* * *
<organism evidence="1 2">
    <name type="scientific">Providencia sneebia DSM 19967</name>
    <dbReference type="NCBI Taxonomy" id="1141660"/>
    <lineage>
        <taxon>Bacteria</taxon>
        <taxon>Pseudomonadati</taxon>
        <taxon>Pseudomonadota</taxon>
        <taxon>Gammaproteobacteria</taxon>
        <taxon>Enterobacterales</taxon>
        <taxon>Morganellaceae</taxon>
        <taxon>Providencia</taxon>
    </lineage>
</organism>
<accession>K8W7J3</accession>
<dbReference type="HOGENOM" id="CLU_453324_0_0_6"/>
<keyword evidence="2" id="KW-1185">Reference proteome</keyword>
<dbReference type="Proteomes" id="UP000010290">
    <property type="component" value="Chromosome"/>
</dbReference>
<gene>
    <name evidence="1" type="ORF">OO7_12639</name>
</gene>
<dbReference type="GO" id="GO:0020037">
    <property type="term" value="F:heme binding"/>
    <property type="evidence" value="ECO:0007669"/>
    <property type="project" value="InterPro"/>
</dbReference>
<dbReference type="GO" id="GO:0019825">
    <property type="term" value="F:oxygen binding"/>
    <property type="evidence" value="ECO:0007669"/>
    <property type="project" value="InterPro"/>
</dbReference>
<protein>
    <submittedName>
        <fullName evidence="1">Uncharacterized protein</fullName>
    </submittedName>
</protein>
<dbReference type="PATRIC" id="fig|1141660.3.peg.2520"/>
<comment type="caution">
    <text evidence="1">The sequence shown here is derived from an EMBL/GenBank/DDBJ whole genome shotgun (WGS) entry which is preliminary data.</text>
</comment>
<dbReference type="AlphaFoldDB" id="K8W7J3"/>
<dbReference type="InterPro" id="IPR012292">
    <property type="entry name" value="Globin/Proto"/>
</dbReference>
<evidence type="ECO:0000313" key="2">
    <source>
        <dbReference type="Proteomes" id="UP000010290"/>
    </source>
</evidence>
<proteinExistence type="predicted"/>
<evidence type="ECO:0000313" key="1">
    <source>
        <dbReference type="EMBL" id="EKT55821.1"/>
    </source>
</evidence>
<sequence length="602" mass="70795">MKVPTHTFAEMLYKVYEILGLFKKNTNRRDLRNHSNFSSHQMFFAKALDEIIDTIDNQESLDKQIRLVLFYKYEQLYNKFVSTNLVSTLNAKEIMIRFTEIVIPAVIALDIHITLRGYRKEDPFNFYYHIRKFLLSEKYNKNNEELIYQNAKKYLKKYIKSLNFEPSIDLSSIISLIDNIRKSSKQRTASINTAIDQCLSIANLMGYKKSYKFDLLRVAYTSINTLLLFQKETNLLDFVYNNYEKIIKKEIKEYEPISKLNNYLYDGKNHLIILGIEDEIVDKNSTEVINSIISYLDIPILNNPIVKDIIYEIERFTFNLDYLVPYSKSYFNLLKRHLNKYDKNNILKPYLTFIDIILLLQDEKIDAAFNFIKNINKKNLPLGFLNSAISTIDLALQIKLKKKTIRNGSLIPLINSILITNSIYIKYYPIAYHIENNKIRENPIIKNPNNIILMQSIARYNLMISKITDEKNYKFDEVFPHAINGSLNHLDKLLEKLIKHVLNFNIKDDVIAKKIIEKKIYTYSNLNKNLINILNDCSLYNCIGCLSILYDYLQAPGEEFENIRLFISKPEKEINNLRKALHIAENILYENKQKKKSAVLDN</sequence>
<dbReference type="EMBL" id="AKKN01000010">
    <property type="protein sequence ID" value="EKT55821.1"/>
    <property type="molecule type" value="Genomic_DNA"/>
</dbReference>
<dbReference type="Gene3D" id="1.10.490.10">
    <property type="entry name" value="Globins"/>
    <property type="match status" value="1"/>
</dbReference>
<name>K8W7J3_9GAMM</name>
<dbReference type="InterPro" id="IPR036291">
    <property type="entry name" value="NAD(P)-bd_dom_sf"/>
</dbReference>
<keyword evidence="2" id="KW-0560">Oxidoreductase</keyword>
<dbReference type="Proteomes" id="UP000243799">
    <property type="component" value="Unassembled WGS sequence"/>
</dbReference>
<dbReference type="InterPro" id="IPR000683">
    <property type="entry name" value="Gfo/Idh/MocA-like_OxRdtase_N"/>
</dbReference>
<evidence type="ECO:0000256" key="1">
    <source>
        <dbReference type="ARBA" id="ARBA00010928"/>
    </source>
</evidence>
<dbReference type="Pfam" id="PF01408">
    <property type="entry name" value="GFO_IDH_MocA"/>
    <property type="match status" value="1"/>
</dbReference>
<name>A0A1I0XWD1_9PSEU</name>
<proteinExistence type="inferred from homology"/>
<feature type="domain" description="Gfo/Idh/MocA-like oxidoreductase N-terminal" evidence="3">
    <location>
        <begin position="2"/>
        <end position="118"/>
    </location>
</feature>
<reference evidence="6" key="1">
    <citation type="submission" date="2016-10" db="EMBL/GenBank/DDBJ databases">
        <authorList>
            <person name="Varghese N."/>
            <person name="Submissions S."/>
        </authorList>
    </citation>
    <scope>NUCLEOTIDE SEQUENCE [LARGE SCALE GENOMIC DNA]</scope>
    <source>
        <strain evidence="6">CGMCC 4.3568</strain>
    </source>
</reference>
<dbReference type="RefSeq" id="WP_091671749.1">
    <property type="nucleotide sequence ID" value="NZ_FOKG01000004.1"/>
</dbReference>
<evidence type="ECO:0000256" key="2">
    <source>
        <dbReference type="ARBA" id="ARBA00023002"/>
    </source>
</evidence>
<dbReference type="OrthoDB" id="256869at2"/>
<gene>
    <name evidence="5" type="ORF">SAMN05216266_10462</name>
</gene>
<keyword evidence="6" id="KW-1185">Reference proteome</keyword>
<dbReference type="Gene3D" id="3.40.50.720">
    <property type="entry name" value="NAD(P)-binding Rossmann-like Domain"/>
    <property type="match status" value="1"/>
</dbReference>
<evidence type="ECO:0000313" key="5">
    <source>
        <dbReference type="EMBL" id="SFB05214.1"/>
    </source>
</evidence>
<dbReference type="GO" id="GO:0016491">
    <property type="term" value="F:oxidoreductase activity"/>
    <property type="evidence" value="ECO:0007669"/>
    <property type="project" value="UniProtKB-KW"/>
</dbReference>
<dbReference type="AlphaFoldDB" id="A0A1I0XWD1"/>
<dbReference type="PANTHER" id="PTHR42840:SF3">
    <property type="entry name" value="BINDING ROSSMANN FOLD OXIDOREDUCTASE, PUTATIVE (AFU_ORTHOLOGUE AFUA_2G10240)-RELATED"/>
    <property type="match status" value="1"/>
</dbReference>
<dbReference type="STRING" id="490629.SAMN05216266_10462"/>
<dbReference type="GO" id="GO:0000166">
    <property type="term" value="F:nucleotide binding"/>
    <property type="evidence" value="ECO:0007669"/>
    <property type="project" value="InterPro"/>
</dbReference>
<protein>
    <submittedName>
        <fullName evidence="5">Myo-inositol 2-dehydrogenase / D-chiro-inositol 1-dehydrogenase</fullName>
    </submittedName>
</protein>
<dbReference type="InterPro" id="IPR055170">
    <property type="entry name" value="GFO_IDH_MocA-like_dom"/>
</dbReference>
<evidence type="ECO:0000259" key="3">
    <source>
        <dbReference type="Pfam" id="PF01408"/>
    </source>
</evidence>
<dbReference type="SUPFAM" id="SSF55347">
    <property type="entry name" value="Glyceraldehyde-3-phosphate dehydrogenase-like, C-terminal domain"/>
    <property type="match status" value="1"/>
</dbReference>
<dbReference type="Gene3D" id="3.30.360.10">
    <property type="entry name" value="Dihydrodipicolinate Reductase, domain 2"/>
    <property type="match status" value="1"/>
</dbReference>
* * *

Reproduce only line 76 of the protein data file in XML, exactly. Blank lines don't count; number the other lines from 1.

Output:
</dbReference>